The following is a map unit description from the "Soil Survey of Barnstable County, Massachusetts (Fletcher, 1993)"

HkD-Hinckley gravelly sandy loam, 15 to 35 percent slopes. This very deep, moderately steep and steep, excessively drained soil is on the sides of depressions and swales on outwash plains and on hills and ridges in areas of ice-contact deposits. It makes up about 0.4 percent (907 acres) of the survey area. It is mapped mainly in the Enfield-Merrimac-Carver general soil map unit. Areas are irregular in shape and range from 5 to 100 acres in size.

Typically, the surface is covered with an organic layer. This layer is about 2 inches of loose, undecomposed pine needles, leaves, and twigs and 1 inch of partly decomposed and well decomposed organic material. The surface layer is very friable gravelly sandy loam about 2 inches thick. The upper 1 inch is black, and the lower 1 inch of dark grayish brown. The subsoil is about 15 inches thick. The upper 1 inch is dark reddish brown, friable gravelly sandy loam; the next 7 inches is yellowish brown, friable gravelly sandy loam; and the lower 7 inches is yellowish brown, friable gravelly loamy coarse sand. The substratum extends to a depth of 65 inches or more. It is brownish yellow, loose very gravelly coarse sand in the upper 37 inches and light yellowish brown, loose gravelly coarse sand in the lower part.

Included with this soil in mapping are small areas of Carver, Merrimac, and Plymouth soils and areas where slopes are less than 15 percent. Also included are isolated areas where stones and boulders are on the surface. Included soils make up about 35 percent of this unit.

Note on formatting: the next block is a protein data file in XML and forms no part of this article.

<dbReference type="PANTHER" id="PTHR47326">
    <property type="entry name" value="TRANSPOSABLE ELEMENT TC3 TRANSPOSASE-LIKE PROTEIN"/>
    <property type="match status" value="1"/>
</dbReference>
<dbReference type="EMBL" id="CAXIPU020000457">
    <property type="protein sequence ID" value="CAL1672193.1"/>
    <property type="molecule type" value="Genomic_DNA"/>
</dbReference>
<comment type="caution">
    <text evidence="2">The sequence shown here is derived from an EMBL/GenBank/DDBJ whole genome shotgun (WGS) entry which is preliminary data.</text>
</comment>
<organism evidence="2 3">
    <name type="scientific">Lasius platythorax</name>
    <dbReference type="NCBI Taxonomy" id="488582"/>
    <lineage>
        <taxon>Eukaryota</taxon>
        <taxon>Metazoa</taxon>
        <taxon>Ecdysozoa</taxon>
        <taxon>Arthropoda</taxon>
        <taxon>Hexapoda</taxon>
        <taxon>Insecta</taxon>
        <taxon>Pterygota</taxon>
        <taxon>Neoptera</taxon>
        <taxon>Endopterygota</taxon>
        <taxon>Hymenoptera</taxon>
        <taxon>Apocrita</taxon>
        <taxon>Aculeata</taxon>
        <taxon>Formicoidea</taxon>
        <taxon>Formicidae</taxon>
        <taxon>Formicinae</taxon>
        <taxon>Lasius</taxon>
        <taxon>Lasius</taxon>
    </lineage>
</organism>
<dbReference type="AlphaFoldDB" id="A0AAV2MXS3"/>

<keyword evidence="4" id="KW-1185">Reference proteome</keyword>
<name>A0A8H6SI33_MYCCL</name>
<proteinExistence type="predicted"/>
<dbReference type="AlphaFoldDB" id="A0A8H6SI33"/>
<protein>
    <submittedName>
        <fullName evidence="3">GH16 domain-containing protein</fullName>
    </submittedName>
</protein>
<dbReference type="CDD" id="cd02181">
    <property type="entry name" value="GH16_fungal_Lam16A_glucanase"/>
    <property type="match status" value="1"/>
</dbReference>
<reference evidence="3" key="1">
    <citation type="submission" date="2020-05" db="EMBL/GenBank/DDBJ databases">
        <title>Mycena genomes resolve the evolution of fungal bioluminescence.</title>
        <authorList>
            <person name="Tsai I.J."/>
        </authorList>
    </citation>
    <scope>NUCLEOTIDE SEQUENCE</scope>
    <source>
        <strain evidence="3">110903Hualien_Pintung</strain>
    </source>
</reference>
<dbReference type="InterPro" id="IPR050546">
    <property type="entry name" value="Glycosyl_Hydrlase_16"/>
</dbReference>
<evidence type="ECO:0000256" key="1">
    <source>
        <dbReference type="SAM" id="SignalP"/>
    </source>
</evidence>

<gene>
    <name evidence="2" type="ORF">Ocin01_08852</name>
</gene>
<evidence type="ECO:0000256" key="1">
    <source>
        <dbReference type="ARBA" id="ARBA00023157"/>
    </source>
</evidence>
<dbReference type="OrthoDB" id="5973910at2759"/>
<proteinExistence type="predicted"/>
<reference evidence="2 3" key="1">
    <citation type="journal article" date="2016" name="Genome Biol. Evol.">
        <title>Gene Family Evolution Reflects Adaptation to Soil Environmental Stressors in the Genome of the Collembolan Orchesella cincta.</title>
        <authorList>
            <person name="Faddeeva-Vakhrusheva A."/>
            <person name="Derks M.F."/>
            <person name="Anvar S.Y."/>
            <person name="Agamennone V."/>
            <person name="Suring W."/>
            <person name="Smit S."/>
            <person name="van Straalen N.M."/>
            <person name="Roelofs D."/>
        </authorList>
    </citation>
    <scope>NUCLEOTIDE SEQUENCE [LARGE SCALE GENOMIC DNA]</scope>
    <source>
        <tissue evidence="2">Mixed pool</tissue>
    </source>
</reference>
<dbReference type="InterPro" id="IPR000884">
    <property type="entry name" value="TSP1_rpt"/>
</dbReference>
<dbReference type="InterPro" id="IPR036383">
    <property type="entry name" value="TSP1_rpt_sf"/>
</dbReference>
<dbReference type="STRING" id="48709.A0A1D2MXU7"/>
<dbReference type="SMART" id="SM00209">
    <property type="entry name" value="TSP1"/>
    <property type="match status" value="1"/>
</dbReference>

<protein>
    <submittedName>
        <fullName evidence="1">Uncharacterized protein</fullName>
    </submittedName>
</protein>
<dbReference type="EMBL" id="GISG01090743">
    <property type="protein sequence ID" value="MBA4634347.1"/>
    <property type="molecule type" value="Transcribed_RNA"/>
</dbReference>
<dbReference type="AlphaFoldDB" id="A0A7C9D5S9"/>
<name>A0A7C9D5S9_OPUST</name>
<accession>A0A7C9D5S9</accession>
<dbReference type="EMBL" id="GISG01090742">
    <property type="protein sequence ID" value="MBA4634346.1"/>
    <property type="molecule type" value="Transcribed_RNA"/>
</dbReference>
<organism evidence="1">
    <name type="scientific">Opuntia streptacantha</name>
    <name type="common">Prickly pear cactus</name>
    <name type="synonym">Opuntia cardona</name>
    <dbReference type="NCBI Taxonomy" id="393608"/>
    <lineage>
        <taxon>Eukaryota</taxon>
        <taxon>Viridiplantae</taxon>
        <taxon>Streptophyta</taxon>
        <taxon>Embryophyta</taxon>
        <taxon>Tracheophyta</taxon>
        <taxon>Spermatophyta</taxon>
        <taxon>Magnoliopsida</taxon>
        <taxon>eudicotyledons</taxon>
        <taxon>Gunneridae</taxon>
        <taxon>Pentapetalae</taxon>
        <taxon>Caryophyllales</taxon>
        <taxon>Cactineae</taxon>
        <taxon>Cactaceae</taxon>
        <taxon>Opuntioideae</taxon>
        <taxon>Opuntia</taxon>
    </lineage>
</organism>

Permeability is rapid in the subsoil of the Hinckley soil and very rapid in the substratum. Available water capacity is low. Depth to the seasonal high water table is more than 6 feet.

Most areas are used as woodland. This soil is generally unsuited to cultivated crops, hay, and pasture because of the low available water capacity, the slope, and a severe hazard of erosion.

Because of the droughtiness, this soil is poorly suited to woodland. Thinning dense stands to standard stocking levels results in more vigorous tree growth. Diseased, deformed, and otherwise undesirable trees should be removed when the stands are thinned. The most common trees are eastern pitch pine, white oak, scarlet oak, black oak, and eastern white pine. Generally, these trees are of poor quality.

The slope is the main limitation if this soil is used as a site for buildings. Extensive land shaping is generally needed. Buildings and lots should be designed so that they conform to the natural slope of the land. Erosion is a severe hazard during and after construction. Planting well suited grasses as soon as possible after the surface is disturbed minimizes the erosion hazard. The droughtiness is a limitation affecting lawns and shallowrooted trees and shrubs. Adding a layer of topsoil and frequently watering during dry periods help to overcome this limitation.

This soil is poorly suited to septic tank absorption fields because of the slope and the rapid or very rapid permeability. The soil may not adequately filter the effluent. The poor filtering capacity may result in the pollution of ground water. The hazard of pollution increases with the density of housing. Installing the distribution lines on the contour or in areas that were graded during construction of the dwelling helps to overcome the slope. Precautionary measures may be necessary in some areas.

  • The capability subclass is VIIs.

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